Timetable information in the Course Catalogue may be subject to change.

University Homepage
DRPS Homepage
DRPS Search
DRPS Contact
DRPS : Course Catalogue : School of Geosciences : Earth Science

Undergraduate Course: Research Training for Geophysics (EASC09055)

Course Outline
SchoolSchool of Geosciences CollegeCollege of Science and Engineering
Credit level (Normal year taken)SCQF Level 9 (Year 3 Undergraduate) AvailabilityNot available to visiting students
SCQF Credits20 ECTS Credits10
SummaryTrained scientists need a variety of skills. The aim of this course is to provide a number of these skills before the students begin work on their individual research projects in the SH year. A major component of the course is a group project which will continue from one year to the next. Projects are provided to cover a range of interests. In particular, meteorology or climate projects will be provided for students on the Geophysics+Meteorology degree. Projects in previous years have included:
- A detailed gravity survey of Edinburgh
- Analysis of a global earthquake database
- Fourier techniques for potential field datasets
- A micrometeorology survey of the Kings Buildings campus
- Airflow over hills (modelling and field measurements)
- Analysis of a marine seismic survey
- Construction of a radiation-balance climate model

In addition to the group project, the course covers a variety of research-related skills including the production of scientific research documents, the use of the scientific literature, the presentation of research at meetings and conferences etc.

The course also includes a substantial component on ethics.
Course description **May be subject to change

S1 Week 1 Working in a group (Careers Service)
S1 Week 2 Introduction to course and to group projects. Summary of each project from supervisors. The nature of the research literature. Referencing and how to do it properly. Use of Web of Knowledge and citation searches. Introduction to literature review exercise and talk. Assignment of papers to be reviewed.
S1 Week 3 Typesetting skills. Use of LaTeX. Common pitfalls in presentation of scientific documents.
S1 Week 4 Scientific writing. The conventions that people tend to stick to. What makes good scientific writing and what makes bad scientific writing?
S1 Week 5 Giving presentations. What makes a good (and a bad) presentation.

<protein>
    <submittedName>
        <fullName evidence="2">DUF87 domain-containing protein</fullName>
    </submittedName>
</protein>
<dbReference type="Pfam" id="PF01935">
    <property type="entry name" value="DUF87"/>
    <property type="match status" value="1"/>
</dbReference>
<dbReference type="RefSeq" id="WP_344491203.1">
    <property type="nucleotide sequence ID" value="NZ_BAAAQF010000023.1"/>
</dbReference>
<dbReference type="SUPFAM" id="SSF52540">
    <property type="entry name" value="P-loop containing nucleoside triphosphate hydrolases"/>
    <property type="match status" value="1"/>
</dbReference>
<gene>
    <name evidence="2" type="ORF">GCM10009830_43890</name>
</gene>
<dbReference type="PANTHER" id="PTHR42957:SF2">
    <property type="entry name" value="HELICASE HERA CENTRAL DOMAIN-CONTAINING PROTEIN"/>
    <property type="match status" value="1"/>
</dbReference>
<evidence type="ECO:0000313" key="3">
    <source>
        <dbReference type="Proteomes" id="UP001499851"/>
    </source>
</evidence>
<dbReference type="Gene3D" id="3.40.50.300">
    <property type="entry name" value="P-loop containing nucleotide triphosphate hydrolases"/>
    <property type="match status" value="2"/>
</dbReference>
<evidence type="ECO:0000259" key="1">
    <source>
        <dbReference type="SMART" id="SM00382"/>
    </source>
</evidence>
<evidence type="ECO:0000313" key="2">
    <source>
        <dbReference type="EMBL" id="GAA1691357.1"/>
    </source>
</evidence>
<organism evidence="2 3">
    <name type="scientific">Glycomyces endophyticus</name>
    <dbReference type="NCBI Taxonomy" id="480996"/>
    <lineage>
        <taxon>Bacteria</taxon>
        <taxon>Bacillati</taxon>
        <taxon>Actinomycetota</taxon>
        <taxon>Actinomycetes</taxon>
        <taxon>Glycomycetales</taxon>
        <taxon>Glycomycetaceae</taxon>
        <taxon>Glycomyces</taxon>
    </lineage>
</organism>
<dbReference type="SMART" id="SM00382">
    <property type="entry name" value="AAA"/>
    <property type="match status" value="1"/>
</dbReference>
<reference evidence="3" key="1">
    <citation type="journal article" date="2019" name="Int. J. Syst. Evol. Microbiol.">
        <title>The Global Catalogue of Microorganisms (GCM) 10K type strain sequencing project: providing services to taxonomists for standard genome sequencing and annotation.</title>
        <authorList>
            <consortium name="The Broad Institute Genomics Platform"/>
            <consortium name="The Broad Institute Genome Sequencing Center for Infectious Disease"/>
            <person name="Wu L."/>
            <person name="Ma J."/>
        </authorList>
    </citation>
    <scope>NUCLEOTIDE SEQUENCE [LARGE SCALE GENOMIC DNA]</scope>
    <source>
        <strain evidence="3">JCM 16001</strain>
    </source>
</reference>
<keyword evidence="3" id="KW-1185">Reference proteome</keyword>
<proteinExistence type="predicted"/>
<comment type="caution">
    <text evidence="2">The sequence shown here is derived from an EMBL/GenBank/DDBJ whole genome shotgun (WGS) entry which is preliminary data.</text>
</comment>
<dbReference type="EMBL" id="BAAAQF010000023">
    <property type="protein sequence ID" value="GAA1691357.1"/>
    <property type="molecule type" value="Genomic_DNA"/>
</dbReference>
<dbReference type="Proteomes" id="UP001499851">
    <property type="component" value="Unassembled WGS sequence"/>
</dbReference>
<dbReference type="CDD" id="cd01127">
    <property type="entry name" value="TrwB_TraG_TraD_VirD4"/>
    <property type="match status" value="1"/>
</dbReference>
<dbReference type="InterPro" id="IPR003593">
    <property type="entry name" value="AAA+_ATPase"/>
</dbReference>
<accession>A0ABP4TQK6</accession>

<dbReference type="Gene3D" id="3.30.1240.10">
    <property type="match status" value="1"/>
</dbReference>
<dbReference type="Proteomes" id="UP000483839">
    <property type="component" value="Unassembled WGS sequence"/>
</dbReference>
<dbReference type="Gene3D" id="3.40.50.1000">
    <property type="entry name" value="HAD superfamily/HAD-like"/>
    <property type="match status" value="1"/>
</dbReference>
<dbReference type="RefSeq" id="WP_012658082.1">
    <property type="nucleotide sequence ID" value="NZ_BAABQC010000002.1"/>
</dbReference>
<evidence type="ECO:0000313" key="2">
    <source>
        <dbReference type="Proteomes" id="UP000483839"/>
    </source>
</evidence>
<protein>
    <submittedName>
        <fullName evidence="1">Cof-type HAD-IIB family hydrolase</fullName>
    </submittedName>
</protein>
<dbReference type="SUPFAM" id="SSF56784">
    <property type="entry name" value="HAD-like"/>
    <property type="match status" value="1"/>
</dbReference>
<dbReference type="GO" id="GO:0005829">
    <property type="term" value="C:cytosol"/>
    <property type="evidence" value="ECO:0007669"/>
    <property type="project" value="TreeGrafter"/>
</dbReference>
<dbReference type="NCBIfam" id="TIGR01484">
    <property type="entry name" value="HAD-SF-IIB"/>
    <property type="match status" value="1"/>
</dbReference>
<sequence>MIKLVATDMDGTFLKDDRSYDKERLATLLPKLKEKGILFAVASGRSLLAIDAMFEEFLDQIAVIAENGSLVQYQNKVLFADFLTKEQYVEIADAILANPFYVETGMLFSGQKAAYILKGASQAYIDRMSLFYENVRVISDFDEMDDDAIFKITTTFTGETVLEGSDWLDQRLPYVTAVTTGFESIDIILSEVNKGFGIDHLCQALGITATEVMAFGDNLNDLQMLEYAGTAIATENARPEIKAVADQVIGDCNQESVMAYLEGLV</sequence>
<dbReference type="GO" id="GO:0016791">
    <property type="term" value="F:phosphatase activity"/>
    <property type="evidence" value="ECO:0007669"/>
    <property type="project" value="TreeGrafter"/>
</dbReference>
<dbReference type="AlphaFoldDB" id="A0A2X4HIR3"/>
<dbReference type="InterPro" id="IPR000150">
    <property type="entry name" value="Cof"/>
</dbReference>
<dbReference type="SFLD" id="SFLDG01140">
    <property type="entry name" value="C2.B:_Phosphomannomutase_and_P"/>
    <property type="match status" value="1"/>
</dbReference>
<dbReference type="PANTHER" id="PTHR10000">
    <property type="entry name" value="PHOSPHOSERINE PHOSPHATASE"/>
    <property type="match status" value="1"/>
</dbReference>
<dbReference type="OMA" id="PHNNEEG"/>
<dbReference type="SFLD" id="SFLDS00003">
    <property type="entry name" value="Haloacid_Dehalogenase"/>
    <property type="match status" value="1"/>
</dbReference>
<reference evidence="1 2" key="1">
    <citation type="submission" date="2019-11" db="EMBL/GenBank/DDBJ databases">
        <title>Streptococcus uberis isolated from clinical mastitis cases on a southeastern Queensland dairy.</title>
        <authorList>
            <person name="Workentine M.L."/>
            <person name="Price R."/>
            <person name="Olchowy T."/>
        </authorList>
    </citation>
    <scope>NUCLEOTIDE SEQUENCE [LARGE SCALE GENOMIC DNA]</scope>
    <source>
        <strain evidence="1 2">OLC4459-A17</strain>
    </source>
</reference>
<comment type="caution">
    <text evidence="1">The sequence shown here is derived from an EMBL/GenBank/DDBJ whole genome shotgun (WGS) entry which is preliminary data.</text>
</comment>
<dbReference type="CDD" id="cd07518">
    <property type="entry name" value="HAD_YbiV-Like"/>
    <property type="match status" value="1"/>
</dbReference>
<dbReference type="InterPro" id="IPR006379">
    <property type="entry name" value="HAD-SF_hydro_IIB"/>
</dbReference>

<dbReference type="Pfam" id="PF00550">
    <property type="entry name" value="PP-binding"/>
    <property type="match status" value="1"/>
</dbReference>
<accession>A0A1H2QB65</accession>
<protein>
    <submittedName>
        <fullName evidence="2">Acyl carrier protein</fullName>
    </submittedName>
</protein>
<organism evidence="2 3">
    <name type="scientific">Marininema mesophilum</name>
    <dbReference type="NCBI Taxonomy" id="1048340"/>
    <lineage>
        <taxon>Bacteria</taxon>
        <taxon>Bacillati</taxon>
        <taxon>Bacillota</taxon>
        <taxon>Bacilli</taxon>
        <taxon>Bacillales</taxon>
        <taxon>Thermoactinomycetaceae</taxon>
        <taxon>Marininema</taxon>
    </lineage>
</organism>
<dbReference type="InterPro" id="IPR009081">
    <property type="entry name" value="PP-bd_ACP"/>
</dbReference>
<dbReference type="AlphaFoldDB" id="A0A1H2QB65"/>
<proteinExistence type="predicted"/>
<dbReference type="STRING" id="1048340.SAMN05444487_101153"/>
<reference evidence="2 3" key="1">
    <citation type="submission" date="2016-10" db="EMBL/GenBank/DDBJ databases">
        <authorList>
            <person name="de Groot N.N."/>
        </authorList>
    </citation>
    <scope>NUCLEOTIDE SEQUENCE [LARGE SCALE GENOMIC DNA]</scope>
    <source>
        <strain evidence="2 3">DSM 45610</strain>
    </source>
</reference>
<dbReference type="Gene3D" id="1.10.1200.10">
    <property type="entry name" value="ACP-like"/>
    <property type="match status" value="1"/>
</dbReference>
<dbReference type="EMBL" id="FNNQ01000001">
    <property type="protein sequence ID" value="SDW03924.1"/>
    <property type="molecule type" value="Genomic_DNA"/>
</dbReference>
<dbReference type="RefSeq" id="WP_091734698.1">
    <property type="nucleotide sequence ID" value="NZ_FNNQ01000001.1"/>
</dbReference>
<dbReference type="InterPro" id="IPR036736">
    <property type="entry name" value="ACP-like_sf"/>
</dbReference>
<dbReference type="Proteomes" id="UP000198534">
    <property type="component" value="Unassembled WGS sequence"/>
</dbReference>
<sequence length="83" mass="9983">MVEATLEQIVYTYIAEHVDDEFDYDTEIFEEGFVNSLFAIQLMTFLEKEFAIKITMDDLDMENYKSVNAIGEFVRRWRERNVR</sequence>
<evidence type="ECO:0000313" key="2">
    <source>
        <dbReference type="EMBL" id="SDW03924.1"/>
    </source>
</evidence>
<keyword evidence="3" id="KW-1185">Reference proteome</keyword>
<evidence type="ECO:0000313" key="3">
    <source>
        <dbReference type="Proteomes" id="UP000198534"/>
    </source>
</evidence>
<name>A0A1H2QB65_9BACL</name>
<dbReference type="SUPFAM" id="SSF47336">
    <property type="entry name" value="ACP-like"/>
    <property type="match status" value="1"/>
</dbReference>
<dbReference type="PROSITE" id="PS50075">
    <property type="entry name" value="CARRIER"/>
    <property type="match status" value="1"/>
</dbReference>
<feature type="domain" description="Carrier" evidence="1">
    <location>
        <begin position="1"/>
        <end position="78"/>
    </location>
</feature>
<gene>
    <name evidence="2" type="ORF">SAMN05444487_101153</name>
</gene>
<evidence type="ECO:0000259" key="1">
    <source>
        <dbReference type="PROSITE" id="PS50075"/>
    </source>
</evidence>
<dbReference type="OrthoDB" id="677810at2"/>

S1 Week 6 Figures in scientific documents. What makes a good figure? What makes a bad figure? How to avoid common mistakes.
S1 Week 7 Deadline for literature review. Class time held in reserve
S1 Week 8 Student practice presentations: part 1
S1 Week 9 Student practice presentations: part 2
S1 Week 10 Simple use of GIS
S1 Weeks 5-10 Work on group projects

S2 Weeks 2--3 (provisional) Ethics
S2 Weeks 1-9 Work on group projects
S2 Week 10 Group presentations on group projects
Entry Requirements (not applicable to Visiting Students)
Pre-requisites It is RECOMMENDED that students have passed Physics of the Earth (EASC08016)
Prohibited Combinations Other requirements None
Course Delivery Information
Academic year 2023/24, Not available to visiting students (SS1) Quota:  None
Course Start Full Year
Timetable Timetable
Learning and Teaching activities (Further Info) Total Hours: 200 ( Lecture Hours 18, Seminar/Tutorial Hours 10, Supervised Practical/Workshop/Studio Hours 30, Feedback/Feedforward Hours 2, Summative Assessment Hours 2, Programme Level Learning and Teaching Hours 4, Directed Learning and Independent Learning Hours 134 )
Assessment (Further Info) Written Exam 0 %, Coursework 100 %, Practical Exam 0 %
Additional Information (Assessment) Coursework - 100%
Assessment will consist of:
- Report on group project (8 credits, 40%)
- Group presentation on group project (2 credits, 10%)
- Ethics section, assessed by in-class participation and a short presentation (4 credits, 20%)
- Literature review (6 credits, 30%)

For further information on deadlines, please refer to the learn page.

Assessment Deadlines
- Literature Review Semester 1, Week 7 (Thursday)(submit online via Turnitin)
- Ethics Semester 2, Week 3 (Note, there are no hand-ins. Students are required to attend ALL ethics classes as they are marked for in-class participation.)
- Group Presentation - Semester 2, Week 10 (TBC. Usually Wednesday.)
- Report on Group Project Semester 2. Week 11 (Monday) (submit online via Turnitin)
Feedback The non-assessed individual presentations in S1 will provide feedback that will be useful for the assessed group presentation at the end of S2.

The literature review is assessed, but the feedback on this will be relevant to the individual reports on the group projects.

Each group project will be supervised by a staff member who will give feedback on progress during regular group meetings.
No Exam Information
Learning Outcomes
On completion of this course, the student will be able to:
  1. Work collaboratively in a group
  2. Be familiar with the scientific literature and how it works
  3. Understand some of the ethical issues that affect the conduct of scientific research
  4. Demonstrate detailed knowledge of the practicalities of a research technique of interest
Reading List
Day, RA and B Gastel, 2006. (6th edition - or more by now) 'How to write and publish a scientific paper'

Ethics-related reading material referred to in the Appendix (mainly hand-outs).
Additional Information
Graduate Attributes and Skills Group work, research and writing skills, awareness of ethical issues
Course organiserDr Hugh Pumphrey
Tel: (0131 6)50 6026
Course secretaryMr Johan De Klerk
Tel: (0131 6)50 7010
Help & Information
Search DPTs and Courses
Degree Programmes
Browse DPTs
Humanities and Social Science
Science and Engineering
Medicine and Veterinary Medicine
Other Information
Combined Course Timetable
Important Information